ceramics, electrical goods and Pharmaceuticals.
The major import items, in contrast, are heavy industrial goods
(machinery, finished steel), classic consumer durables (motor vehicles,
radio sets, sewing machines), foodstuffs (wheat, sugar, potatoes, cod),
and fuels (petroleum, coal).
Imports (million escudos) 1960
Industrial machinery ... ... ... 1,425
Iron and steel ... ... ... ... 1,403
Raw Cotton ... ... ... ... 1,041
Motor Vehicles ... ... ... 882
Crude Oil ... ... ... ... 820
Refined Oil Products ... ... ... 525
Man-made fibres ... ... ... 301

Wheat ... ... ... ... ... 226

Ships ... ... ... ... ... 222
Iron and steel products ... ... 200
Radio and television receivers ... 187
Antiobiotics and medicaments ... 251
Plastics ... ... ... ... ... 235
Total imports ... ... ... 15,636
With the single exception of cotton for the textile industry, the classic
colonial absorption of raw materials for re-export as manufactured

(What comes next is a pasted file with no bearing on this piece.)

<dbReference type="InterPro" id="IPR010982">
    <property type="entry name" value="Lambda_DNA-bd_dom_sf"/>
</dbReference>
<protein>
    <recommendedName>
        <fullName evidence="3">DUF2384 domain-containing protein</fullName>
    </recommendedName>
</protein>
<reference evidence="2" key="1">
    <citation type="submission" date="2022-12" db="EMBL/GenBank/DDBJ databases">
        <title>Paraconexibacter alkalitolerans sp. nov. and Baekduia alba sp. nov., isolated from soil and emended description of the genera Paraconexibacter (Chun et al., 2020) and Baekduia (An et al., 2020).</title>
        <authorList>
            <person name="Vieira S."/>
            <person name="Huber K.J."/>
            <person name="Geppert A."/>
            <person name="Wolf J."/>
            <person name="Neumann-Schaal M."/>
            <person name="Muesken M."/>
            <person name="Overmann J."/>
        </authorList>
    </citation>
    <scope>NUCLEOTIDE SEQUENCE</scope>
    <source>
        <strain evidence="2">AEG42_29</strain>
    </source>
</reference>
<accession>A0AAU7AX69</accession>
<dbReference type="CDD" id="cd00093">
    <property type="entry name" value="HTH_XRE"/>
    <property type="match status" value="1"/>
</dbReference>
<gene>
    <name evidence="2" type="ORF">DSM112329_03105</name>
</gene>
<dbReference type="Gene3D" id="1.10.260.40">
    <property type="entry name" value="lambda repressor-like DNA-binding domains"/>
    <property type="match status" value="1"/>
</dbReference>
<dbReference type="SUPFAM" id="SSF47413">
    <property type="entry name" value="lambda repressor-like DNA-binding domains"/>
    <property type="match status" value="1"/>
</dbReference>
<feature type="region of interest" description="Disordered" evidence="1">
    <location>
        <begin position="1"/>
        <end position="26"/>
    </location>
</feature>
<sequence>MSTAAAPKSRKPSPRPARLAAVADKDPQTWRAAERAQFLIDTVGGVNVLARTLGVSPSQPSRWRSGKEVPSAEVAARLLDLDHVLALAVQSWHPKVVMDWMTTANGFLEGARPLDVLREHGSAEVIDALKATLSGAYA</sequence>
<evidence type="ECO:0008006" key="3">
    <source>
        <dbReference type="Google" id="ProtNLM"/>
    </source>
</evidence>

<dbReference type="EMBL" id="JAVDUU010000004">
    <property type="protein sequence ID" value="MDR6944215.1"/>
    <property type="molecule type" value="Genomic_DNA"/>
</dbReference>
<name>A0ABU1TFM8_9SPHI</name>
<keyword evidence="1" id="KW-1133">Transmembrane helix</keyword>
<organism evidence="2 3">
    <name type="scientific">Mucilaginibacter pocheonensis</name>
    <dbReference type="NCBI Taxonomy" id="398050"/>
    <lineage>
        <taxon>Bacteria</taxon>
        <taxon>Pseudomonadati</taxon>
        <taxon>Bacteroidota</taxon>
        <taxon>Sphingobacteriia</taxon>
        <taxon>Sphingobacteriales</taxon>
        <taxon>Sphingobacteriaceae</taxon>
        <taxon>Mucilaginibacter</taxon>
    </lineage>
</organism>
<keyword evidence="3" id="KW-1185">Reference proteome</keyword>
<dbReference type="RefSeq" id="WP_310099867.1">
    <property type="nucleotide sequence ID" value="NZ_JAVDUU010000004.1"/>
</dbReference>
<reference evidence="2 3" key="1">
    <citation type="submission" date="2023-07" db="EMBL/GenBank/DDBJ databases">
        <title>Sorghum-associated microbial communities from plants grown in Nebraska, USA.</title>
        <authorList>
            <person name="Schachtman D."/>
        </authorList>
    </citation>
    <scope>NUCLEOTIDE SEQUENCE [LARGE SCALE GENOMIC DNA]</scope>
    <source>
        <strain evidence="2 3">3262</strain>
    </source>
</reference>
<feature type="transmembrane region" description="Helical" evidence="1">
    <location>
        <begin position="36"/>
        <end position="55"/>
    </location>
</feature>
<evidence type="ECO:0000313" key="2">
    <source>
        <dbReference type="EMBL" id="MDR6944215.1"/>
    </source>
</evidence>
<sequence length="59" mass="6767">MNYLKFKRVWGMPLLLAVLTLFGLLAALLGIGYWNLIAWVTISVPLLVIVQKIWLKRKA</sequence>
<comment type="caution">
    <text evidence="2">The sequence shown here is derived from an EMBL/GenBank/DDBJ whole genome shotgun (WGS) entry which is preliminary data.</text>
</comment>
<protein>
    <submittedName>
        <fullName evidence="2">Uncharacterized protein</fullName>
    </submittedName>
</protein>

products, does not occur. The balance is exactly opposite: quasi-raw
material exports (cork, wine, etc.involving minimal technological
intervention), manufactured imports. The pattern is the very reverse
of an imperial economy.
A semi-subsistence agriculture, an insignificant producers goods
industry, an extremely limited consumer sector, overwhelming export
reliance on processed primary products: Portugal, an imperial power,
has the economy of an underdeveloped country. The corollary is a
standard of living that is the lowest in Western Europe, and one of the
lowest in the world: 210 dollars a year, less than Greece or Mexico.

Social structures reflect and reinforce the retardation of the
economy. More than two-thirds of the population live in communities
of less than 2,000 people. The peasantry is thus by far the most
numerous class. This class suffers under two opposite, but equally
oppressive tenurial regimes. The South is dominated by the vast
latifundia of a feudal aristocracy; the North by myriads of tiny
peasant holdings. The disproportions of wealth have few comparisons